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mobile phone or smartphone or axes to a computer to express changed the way that we live nowadays. where the conversation comes into focus, twitter, black twitter particularly good this social time. -- according to the black lives matter boston founder and lead organizer, black twitter is not a monolith. it is a haven for inside jokes, social inquisition, and civic engagement. >> it is not necessarily one thing could it is a place for people can watch "scandal" and "empire" and life sweet it -- live-tweet it. which is what we are not allowed to do in other spaces, beautiful dth of
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karen: an expert on the power of twitter, easy is the value of black people working there weight through the platform. >> black twitter evolves from people of color being on twitter and situations would occur around them that were being properly documented. historically, they don' t get covered documentation in terms of being able to express what really occurred. i became much more of a movement where people started realizing that the media wasn' t there to themselves to report it. karen: black twitter has been the birthplace of taglines such down" and of course, "black ice -- "black lives matter." look back at the history books, will mean something in particular, and the fact that you can communicate that with
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>> all this far-reaching analysis that you will never see reported in the media. it is a game changer because people know they don' t have to listen to the lies. >> i think it is awesome. i consider myself a part of it could it is a great way to upload our narrative, a great way to affirm each other.
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only at a sleep number store... find the lowest prices of the season, going on now. save $600 on the #1 rated i8 bed. know better sleep with sleep number. karen: campaign zero is a site devised by social justice activists to fight police brutality. they met with democratic presidential candidates hillary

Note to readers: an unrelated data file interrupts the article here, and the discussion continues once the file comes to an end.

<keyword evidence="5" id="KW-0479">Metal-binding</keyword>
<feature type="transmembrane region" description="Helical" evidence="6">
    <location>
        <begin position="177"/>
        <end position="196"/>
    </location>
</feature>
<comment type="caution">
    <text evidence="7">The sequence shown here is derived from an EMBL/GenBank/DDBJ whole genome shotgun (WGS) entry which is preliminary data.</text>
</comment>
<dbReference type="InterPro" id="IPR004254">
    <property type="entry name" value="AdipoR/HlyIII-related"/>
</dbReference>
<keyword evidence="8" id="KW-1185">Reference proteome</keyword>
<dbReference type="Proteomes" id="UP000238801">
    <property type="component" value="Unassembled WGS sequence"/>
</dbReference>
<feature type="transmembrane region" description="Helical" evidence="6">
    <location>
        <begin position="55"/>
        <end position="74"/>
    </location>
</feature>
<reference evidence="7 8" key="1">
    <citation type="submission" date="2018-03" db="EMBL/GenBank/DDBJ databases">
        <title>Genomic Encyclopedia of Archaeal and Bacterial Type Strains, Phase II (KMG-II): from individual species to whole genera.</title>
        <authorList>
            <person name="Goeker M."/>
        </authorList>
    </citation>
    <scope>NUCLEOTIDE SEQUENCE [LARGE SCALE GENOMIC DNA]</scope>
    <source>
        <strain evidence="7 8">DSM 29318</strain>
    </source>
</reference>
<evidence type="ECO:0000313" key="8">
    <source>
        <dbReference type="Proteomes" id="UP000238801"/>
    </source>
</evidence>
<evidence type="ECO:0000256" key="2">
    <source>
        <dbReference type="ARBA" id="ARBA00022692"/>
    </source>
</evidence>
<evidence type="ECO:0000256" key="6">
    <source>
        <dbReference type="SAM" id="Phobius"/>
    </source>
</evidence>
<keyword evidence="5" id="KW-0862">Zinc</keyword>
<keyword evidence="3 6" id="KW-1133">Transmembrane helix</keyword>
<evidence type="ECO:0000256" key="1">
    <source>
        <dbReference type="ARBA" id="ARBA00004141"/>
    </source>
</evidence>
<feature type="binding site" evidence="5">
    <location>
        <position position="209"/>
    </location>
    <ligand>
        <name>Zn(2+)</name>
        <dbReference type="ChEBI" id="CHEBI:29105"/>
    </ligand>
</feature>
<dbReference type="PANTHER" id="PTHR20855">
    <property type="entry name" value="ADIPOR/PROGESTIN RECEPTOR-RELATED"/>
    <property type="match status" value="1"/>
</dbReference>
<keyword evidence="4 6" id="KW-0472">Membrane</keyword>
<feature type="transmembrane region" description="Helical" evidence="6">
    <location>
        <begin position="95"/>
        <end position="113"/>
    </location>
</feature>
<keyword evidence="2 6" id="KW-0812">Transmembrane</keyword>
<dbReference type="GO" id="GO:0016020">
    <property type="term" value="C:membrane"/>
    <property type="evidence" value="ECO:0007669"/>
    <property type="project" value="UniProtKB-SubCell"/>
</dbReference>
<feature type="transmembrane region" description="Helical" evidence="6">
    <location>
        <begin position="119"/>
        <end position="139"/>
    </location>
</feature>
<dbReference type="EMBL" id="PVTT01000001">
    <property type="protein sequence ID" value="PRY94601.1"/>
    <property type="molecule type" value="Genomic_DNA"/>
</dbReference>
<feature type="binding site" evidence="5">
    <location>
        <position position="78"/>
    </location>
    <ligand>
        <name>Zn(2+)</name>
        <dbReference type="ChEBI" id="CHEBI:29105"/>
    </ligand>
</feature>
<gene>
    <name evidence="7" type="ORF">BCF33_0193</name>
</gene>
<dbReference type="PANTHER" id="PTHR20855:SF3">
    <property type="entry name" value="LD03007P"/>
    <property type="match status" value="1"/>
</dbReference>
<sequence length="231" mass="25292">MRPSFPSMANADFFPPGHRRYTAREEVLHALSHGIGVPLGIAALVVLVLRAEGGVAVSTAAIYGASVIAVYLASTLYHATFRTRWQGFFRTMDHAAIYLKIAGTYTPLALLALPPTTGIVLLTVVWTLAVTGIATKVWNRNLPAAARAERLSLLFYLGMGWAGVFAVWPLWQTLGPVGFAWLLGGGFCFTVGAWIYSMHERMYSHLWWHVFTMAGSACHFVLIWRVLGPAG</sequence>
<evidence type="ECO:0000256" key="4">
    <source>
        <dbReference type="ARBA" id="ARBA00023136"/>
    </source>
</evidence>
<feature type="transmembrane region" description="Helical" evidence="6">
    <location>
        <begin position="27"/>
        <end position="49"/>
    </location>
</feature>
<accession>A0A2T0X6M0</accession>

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regarding adding a platform to their campaign which they hope will address key issues within policing. if i left the site also strives to begin a much-needed dialogue about -- the site also strives to begin a much-needed dialogue about the criminal justice system. but how ready are people to discuss race and how early should we be talking about it? political talking heads, community organizers, and crusaders for criminal justice reform , they have all called for an open dialogue on race in america. one to have. this country has never really conversation, and it is being forced to. lives matter movement has crystallized this conversation. the lead organizer and founder in direct action. >> use nonviolent and civil disobedience. disruption is the direct action wins.
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-- that made national airwaves. the seattle black ice matter movement interrupted presidential candidate senator bernie sanders at a recent political rally. senator sanders: there is no candidate for president who would be stronger in fighting against institutional racism. >> the very next a he came out with a platform so you can' t say it doesn' t work. karen: the boston black ice matter brought their concerns to mayor marty walsh' s doorstep. t heard anything about the limits, there is a lot of folks in the city who didn' t want it. karen: while they did not participate in the -9 i-93 protest, boston black lives
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>> is really -- if you really understand the urgency where facing in america in 2016, it gives you a different perspective on these disruptions. >> there' s not much we can do to stop the violence against -- karen: with the presidential election looming, politicians are likely to confront this is a platform issue. black voters are a leading group that will help to determine the 2016 outcome. young people are also huge voting bloc. >> we need>> new ways of doing things and sometimes it will be a shutdown, sometimes it will be a quiet conversation. karen: at the m.i.t. sloan school of management, a professor of organizational studies helped discover that this unwillingness to talk about race casts a wide net that age. well are we preparing the next generation to deal with issues